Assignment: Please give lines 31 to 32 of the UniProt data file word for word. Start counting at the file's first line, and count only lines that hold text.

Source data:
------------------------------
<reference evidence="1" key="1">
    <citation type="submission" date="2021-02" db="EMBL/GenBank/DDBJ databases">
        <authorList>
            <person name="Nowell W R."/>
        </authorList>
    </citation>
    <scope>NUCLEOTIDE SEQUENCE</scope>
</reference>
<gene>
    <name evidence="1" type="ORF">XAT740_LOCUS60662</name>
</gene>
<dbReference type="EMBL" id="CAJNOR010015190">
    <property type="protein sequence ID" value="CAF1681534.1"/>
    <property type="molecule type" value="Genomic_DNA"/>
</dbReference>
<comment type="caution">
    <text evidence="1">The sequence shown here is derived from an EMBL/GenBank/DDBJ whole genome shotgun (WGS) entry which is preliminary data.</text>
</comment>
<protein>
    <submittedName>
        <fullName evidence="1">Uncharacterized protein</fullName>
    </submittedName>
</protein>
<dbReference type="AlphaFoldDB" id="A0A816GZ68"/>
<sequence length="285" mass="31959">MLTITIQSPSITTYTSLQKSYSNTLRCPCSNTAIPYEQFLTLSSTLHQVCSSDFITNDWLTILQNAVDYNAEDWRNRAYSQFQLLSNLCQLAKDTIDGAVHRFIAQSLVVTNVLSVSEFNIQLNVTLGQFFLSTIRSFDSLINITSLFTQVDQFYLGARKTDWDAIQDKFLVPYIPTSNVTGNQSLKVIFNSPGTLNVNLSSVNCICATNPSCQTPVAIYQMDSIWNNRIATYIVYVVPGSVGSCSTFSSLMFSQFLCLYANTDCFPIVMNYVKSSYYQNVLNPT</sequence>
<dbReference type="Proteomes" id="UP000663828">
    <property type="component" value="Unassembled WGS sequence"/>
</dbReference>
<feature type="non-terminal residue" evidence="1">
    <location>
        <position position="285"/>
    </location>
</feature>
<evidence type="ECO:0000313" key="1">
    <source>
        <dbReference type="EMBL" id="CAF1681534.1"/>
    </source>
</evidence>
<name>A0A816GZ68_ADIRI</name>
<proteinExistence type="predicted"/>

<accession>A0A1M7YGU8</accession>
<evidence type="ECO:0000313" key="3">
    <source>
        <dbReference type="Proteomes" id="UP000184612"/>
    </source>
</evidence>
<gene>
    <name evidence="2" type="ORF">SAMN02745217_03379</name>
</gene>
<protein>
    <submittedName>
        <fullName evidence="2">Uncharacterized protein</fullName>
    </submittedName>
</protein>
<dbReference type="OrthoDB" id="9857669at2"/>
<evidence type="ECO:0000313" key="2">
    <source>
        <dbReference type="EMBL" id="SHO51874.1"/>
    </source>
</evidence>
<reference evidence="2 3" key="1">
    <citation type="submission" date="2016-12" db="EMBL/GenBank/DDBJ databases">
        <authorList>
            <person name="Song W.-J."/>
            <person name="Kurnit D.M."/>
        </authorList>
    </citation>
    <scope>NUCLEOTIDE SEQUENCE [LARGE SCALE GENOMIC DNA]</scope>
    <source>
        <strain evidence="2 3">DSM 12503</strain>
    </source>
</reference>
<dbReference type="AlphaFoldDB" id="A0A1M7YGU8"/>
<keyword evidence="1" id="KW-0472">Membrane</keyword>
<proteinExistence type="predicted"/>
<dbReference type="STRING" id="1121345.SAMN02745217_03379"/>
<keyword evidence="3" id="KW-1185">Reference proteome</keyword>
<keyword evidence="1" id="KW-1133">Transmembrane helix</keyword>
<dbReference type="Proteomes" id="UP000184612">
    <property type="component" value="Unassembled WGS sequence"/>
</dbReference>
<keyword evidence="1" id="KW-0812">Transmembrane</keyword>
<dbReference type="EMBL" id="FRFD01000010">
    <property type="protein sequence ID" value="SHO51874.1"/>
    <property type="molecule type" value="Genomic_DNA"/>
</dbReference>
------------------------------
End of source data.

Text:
        <position position="285"/>
    </location>